Moral Turpitude of US Soldiers in Afghanistan
30 May, 2011
By Syed Zan Khan
While surfing on net sometime ago, a news piece caught my eye “declining moral values in US army” and that reminded me of a quote, buried deep down in my memory somewhere.
“A country with "declining" moral values, in my opinion, spells disaster, unless something is done about it. There is NOTHING good about an immoral society, unless one is immoral”.
A recently conducted Gallup survey states, “Americans are three times more likely to describe the state of U.S. moral values as poor (45%) than excellent or good (15%). Also, 76% say moral values are getting worse”.
Being an ex serviceman I would like to focus my thoughts on the US Armed forces’ ethical values. Code VI of the ‘Code of Conduct for Members of the US Armed Forces’ states, “I will never forget that I am an American, fighting for freedom, responsible for my actions, and dedicated to the principles which made my country free. I will trust in my God and in the United States of America”.
Despite my utmost efforts, I was unable to get clear, consistent answers regarding what comprises lawful and humane treatment of Afghan young boys. I am certain that this confusion contributed to a wide range of abuses against young Afghan boys including; asking for sexual favours by giving death threats, taking benefit of the non accessibility of fundamental inevitability of life that is food and water, taking out mental and physical stress by acts of Sodomy of young Afghan boys and degrading treatment such as forcing kids to strip naked and amuse Soldiers.
Some argue that since US forces actions are not as horrifying as Al Qaeda`s, US should not be concerned. Since when Al Qaeda become any type of standard by which the morality of the United States can be gauged? Will US Forces confront danger and adversity in order to preserve their ideals, or will their courage and commitment to individual rights wither at the prospect of sacrifice? My response is simple; if US abandon their ideals in the face of adversity and aggression, then those ideals were never ever their property.
The shameful conduct of the US forces has inflicted immeasurable damage to America and its reputation around the world. I fear it will take at least a generation for its restoration - if it could ever be restored. When US officials and the Mainstream Media refer to torture, they point to techniques which are obvious cases of torture such as "water boarding" but appear dismissive of other practices which are according to international law deemed as ethical and moral degradation such as sexual abuse, sodomy, insults or denying prisoners their right to pray or carry out other religious observances such as reading their Holy Scriptures like “The Quran”.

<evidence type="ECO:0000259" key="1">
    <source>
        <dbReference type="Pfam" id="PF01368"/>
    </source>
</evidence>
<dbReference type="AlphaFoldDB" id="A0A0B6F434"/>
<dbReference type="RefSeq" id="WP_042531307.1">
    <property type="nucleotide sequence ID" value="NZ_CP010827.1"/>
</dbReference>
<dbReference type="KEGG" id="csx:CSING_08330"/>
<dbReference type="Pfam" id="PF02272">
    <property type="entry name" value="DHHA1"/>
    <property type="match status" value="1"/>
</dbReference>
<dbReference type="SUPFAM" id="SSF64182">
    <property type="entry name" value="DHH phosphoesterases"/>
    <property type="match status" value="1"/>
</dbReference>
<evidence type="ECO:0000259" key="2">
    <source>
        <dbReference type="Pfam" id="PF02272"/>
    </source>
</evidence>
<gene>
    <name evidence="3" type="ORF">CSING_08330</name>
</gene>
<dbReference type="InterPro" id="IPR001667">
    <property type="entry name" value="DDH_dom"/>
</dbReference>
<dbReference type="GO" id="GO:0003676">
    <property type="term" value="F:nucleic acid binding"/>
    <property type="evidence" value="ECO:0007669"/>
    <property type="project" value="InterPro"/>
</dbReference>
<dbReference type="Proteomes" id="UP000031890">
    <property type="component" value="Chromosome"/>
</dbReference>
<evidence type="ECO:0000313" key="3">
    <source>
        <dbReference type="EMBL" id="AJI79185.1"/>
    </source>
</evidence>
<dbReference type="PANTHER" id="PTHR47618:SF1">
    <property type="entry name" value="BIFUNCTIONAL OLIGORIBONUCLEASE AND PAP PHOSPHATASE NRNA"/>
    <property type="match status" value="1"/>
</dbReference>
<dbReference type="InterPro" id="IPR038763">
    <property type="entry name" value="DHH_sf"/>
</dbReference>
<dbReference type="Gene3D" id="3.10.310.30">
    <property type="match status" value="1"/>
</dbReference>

Even if one turns a blind eye to the “Tailhook scandal” yet nobody has any justification to ignore the Associated Press investigation which found that more than 80 military recruiters were disciplined for sexual misconduct with potential enlistees?
Last year more than 210 men, posted in Afghanistan, made confidential reports of sexual assault by other men, nearly three times as many as in 2009. The real number of victims is surely much higher. In the military, observing silence over sexual misconduct is a general practice. By the Pentagon’s own estimate, figures for assaults on women likely represent less than 20 percent of actual incidents. Another study released in March found that just one in 15 men in the Air Force would report being sexually assaulted, compared with one in five women.
Commanders often decline to take any action at all. “I have nothing bad to say about the military. There are sick bastards in all walks of life,” says Michael F. Matthews, who was raped during basic training in 1972 but didn’t tell anyone until 30 years later.
I could not help howling once I read about “military sexual trauma” in Afghanistan It was June 2010, Like most soldiers, Rosenfield Wood was driven by both patriotism for his homeland and the pragmatic notion that the military career would enable him to serve his country the best. Having this notion he arrived at Forward Operating Base, about 30 kilometers East of Mirwais Mina district of the province of Kandahar. Instead, Wood watched as three of his comrades ushered two 12 years old boys through the security checkpoint. The boys were stripped naked in the open and led inside a nearby building. Wood was bewildered. He asked Sergeant Major Michael Blade standing next to him who the boys were. The Sergeant Major said that the boy was one of "the bitches."
I am absolutely clueless having no answer for this question that when men in the military who rape innocent Afghan boys will be taken to the task, since no one wants to talk about it. Why the sexual assault of children in the service is not confronted? Will the International Criminal Court show the guts and probe into the allegations of moral turpitude of US soldiers in Afghanistan?